The First tremor registered high on the Richter scale. The selection of Oklahoma’s Trent Williams sent Shock and Awe throughout Redskins Nation. This is the pick we needed, maybe not necessarily the one we wanted, as some seemed to be in favor of Oklahoma State offensive Tackle Russell Okung, but regardless, it was in a position of great need for the Redskins. Measurement 8.5.
Then came the waiting, and waiting, and waiting. Anticipation of a trade involving a high profile current Redskin player came and went like a cold Saturday in February; not much excitement. Jason Campbell, still a Redskin. Albert Haynsworth, still a Redskin. Rocky McIntosh, Carlos Rogers, Andre Carter, LaRon Landry, all still Redskins.
With high expectations and great players still available in the fourth round, the Redskins were finally on the clock. Would we go with a change-of-pace, dynamic young running back, or another offensive linemen that happened to slip a bit in the draft? Maybe a free safety to complement Landry would be the pick. Nope. Perry Riley, outside linebacker from LSU. Slightly less of a tremor felt this time throughout Redskins Nation. Measurement 4.0.
Well, we at least have a fifth rounder, whom, with some good scouting, could be a contributor on our football team. Time comes for the pick; Skins are ready and poised to make a splash. Some big names remain on the board, especially at offensive tackle. Then it hits you like a wet towel on bare skin; TRADE. What just happened? Really? For what?
Well, a sixth and extra seventh is what. Now people are starting to get restless. We are not the Eagles here are we? The staff couldn’t possibly feel that a sixth and two seventh round draft picks could really help this team? What was going on?
It turned out the sixth we got, was the one we sent to Miami for Jason Taylor. That alone should make Redskins fans feel better. And now, without further ado, our sixth round pick……..drum roll please; drum roll! Drdrdrdrdumumumum………..the Redskins select tight end Dennis Morris. Bang! The drummer just fell off the stage. No balloons, no confetti, just silence. Tight end is the last thing we need on this team. Measurement 1.0.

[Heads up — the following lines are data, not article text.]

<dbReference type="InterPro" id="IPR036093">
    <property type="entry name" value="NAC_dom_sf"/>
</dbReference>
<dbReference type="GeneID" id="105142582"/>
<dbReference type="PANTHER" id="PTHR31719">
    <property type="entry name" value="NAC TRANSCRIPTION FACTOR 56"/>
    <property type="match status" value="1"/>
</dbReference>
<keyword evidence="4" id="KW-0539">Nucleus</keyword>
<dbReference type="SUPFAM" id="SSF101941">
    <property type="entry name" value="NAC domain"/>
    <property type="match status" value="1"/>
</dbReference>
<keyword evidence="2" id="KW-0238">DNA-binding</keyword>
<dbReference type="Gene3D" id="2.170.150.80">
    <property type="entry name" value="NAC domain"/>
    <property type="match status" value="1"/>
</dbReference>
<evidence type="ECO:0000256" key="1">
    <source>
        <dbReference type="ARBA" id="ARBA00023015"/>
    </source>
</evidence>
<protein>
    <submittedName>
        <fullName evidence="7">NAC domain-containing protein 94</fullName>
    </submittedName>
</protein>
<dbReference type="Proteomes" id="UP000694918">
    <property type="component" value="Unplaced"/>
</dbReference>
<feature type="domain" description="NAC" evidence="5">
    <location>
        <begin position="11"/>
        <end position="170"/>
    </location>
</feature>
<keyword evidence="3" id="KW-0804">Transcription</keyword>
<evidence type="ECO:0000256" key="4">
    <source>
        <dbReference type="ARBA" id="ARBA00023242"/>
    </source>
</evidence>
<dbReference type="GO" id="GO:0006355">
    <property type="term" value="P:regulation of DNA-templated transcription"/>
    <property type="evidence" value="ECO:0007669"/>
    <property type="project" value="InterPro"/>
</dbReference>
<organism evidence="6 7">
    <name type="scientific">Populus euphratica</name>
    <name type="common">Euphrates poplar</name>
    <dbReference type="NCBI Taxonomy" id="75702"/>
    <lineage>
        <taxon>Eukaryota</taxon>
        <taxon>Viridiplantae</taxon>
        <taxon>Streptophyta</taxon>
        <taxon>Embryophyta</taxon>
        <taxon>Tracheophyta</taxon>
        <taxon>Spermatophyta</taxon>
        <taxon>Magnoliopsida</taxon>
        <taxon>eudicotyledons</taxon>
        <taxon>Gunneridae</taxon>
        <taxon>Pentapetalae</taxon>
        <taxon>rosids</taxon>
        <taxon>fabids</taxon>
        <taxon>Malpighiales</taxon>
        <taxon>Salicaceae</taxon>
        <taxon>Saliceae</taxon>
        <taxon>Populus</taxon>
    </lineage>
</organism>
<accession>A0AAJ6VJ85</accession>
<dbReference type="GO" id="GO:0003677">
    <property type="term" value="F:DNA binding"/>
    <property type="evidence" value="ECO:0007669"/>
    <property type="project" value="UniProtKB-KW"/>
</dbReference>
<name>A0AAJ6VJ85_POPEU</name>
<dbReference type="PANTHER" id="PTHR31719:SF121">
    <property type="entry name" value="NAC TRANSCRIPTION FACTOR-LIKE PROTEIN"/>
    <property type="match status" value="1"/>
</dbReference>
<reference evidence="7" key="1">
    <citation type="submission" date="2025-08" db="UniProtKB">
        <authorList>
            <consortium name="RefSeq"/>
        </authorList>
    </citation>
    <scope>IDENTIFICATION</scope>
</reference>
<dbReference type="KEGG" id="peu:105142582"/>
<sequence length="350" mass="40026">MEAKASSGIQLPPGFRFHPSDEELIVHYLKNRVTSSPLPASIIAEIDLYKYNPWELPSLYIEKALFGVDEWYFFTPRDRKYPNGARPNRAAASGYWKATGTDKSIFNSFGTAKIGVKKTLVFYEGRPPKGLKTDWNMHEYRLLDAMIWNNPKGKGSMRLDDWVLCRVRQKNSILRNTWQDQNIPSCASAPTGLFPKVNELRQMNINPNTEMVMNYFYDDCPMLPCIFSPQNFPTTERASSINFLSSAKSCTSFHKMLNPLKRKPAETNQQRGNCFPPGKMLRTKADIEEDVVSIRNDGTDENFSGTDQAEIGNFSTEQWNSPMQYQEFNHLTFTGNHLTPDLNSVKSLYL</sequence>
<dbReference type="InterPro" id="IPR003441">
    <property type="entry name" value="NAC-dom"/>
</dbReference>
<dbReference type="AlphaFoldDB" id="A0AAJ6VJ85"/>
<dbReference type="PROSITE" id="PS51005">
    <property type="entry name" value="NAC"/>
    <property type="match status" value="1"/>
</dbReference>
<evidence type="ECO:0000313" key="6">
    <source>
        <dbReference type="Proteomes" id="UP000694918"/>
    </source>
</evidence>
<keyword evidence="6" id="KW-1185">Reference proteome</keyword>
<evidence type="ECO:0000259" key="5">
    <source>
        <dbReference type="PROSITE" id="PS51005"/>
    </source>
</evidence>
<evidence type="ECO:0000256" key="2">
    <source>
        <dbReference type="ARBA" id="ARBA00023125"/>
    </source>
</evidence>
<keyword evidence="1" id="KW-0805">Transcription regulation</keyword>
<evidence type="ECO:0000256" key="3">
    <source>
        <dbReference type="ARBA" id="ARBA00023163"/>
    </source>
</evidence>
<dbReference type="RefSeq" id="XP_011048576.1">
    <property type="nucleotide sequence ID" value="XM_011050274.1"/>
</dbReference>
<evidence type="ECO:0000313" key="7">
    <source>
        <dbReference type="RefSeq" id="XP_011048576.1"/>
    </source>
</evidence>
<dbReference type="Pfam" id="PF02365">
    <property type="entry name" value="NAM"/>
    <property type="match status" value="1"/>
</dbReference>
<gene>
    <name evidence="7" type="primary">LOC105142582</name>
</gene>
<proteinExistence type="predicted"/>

How could this be? The Shanaplan is a joke. What are these guys thinking! Just when you thought things couldn’t get any worse, we trade another pick. This time a seventh rounder, in order for us to move back a few spots and pick up an additional seventh round pick. Wow, is all I could say. Measurement 0.5.
Our seventh round is what it is; a seventh round. Mostly guys you have never heard of. Some developmental players, some projects, some potential special teams guys; the regular status quo. But wait, a linemen has just been selected, and he’s a center/guard. Good, we needed that. And wait, another linemen. This time an offensive tackle who played on the right side, who was All-Big East, and was a three year starter for a pretty good team. Selvish Capers was a name many Redskins fans are familiar with, and we just got him in the seventh round! The Shanaplan is back! Measurement 7.0
Well, the dust has finally settled, and the wreckage is being cleared. Another draft has come and gone. The massive, ground shattering earthquake that was to be the Redskins 2010 Draft, came and went with much less force than originally expected; or did it.
Looking back on this draft, the Redskins filled a bunch of needs, with very limited picks. We did a few thing great, and a bunch of things well.
For starters, we didn’t give up any future draft picks to move up in any round. Grade A. We didn’t overlook our offensive line problem, selecting Trent Williams, Erik Cook and Selvish Capers. Grade B+. We did select a tight end, but that tight end will end up playing fullback/H-back, and should eventually be the replacement for Mike Sellers. Grade B(this could jump much higher). And that linebacker that not many of us heard of, Perry Riley, may just become the replacement for London Fletcher next year. Grade B. We did manage to find a home for Jason Campbell via trade to the Raiders, yet it only yielded us a fourth round pick in 2012. Grade C-. The pick of Terrence Austin provides speed to the wide receiver corps, and should help add a spark to the return game. Grade C-.
Overall, the Redskins did a nice job of filling needs with little to work with, and although we didn’t see the big splash that so many had expected, it was a workman like effort that could amount to much larger endeavors for the future of the franchise.